Jesus lived and taught where most military men and women are serving. Kenneth Bailey’s book, Jesus Through Middle Eastern Eyes: Cultural Studies in the Gospels, reveals what Jesus’ life and teaching meant to his Middle Eastern audience. His impact on them was often quite different than his impact on Europeans and Americans today.
For example, according to Rolland Muller in his book The Messenger, The Message, and The Community (p. 237), parents in the Middle East today still indoctrinate their children using a story with a moral about how it is more honorable to say “yes” to your father in public even if you plan not to do what he says, than to say “no” in public and obey him later. Compare this to the parable Jesus tells that is recorded in Matthew 21:28-32. In that story, one son tells his father he will work in the vineyard but does not, and the other son tells his father he won’t work in the vineyard but does. By commending the son who publicly humiliated his father but privately obeyed him, Jesus shocks his audience in ways that we cannot comprehend.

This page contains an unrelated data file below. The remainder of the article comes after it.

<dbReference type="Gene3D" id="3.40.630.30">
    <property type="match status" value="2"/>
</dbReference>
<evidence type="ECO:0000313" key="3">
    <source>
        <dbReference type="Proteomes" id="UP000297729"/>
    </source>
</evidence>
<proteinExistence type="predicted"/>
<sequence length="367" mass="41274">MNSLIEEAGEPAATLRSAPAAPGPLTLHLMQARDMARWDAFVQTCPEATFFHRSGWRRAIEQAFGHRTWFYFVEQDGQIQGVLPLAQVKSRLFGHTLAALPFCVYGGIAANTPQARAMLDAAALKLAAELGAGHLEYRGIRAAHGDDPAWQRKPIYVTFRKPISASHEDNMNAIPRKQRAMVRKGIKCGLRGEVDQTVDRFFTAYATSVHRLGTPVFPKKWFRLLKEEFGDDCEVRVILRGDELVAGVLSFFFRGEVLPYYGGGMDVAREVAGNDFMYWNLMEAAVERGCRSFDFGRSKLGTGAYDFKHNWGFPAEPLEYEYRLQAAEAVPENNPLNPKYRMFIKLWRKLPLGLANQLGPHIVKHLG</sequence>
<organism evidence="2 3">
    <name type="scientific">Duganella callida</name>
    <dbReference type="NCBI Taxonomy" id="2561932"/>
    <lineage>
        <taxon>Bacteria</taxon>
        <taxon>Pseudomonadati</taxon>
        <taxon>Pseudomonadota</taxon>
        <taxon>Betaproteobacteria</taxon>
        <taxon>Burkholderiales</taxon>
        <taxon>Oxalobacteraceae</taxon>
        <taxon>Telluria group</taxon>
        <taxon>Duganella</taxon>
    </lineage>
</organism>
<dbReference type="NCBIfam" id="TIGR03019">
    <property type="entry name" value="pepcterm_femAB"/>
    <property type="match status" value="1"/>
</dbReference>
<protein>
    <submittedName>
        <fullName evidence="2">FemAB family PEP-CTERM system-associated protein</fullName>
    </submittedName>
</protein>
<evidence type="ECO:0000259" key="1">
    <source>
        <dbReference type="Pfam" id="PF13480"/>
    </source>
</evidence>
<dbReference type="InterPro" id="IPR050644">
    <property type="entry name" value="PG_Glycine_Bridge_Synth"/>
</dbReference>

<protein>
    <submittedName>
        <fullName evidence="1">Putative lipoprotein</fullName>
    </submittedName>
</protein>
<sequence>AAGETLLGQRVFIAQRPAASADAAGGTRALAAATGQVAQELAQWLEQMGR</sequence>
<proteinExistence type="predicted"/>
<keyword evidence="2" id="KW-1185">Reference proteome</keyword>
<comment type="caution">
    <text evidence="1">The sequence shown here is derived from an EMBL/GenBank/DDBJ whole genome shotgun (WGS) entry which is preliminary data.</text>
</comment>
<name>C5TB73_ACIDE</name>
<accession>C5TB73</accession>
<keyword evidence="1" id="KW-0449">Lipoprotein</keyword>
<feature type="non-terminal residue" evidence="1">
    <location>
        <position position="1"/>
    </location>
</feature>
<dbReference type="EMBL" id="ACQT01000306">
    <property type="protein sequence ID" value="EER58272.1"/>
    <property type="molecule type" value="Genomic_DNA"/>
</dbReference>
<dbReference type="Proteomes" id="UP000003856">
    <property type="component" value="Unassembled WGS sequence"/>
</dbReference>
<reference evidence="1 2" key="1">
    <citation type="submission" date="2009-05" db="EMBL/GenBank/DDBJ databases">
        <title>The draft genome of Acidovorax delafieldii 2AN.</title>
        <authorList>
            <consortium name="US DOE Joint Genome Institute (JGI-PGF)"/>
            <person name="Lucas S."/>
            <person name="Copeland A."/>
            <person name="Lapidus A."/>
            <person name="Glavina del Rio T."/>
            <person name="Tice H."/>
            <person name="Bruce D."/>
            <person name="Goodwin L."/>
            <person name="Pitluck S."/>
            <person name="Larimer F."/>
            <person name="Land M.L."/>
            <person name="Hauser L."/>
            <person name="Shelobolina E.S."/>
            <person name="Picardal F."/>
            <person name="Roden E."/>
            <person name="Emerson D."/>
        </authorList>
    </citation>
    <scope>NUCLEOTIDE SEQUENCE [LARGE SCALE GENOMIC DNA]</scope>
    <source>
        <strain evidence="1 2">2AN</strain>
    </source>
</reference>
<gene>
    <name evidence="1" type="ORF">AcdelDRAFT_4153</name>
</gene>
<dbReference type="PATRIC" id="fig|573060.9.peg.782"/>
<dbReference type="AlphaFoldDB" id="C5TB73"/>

Jesus taught in Aramaic, not Greek. Yet the original New Testament is Greek. Kenneth Bailey has spent 40 years living, studying, and teaching in Egypt, Lebanon, Jerusalem, and Cyprus. He reads ancient New Testament translations and commentaries in Aramaic. From the Greek he can reconstruct the probable words that Jesus actually spoke and estimate the understanding his audience most likely had. His insight into the teaching, context, and drama of Jesus outstrips that of the finest Bible scholars who study texts and traditions in mainly Hebrew, Greek, and Latin.
Service in the Middle East brings sparkle to the Bible through reading this book, and reading this book adds freshness to serving in the Middle East.